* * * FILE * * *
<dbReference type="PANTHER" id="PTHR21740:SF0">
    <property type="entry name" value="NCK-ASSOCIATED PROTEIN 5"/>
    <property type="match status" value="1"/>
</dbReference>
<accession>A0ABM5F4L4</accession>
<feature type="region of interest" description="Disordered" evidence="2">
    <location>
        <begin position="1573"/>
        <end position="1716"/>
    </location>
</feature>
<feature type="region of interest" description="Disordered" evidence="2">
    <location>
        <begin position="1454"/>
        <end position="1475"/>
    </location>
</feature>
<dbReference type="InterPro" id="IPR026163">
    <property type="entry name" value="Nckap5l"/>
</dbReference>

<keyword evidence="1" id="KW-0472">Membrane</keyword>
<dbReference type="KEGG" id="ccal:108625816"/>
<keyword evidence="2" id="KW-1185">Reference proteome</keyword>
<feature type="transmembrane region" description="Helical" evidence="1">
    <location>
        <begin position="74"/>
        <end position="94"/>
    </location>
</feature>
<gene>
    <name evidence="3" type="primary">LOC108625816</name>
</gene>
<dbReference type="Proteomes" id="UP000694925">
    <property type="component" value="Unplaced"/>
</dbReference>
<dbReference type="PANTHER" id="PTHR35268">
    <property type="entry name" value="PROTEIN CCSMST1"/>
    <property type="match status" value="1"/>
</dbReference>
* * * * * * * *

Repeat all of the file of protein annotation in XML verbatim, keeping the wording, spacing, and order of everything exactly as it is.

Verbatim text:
<dbReference type="PANTHER" id="PTHR21740:SF0">
    <property type="entry name" value="NCK-ASSOCIATED PROTEIN 5"/>
    <property type="match status" value="1"/>
</dbReference>
<accession>A0ABM5F4L4</accession>
<feature type="region of interest" description="Disordered" evidence="2">
    <location>
        <begin position="1573"/>
        <end position="1716"/>
    </location>
</feature>
<feature type="region of interest" description="Disordered" evidence="2">
    <location>
        <begin position="1454"/>
        <end position="1475"/>
    </location>
</feature>
<dbReference type="InterPro" id="IPR026163">
    <property type="entry name" value="Nckap5l"/>
</dbReference>

<keyword evidence="1" id="KW-0472">Membrane</keyword>
<dbReference type="KEGG" id="ccal:108625816"/>
<keyword evidence="2" id="KW-1185">Reference proteome</keyword>
<feature type="transmembrane region" description="Helical" evidence="1">
    <location>
        <begin position="74"/>
        <end position="94"/>
    </location>
</feature>
<gene>
    <name evidence="3" type="primary">LOC108625816</name>
</gene>
<dbReference type="Proteomes" id="UP000694925">
    <property type="component" value="Unplaced"/>
</dbReference>
<dbReference type="PANTHER" id="PTHR35268">
    <property type="entry name" value="PROTEIN CCSMST1"/>
    <property type="match status" value="1"/>
</dbReference>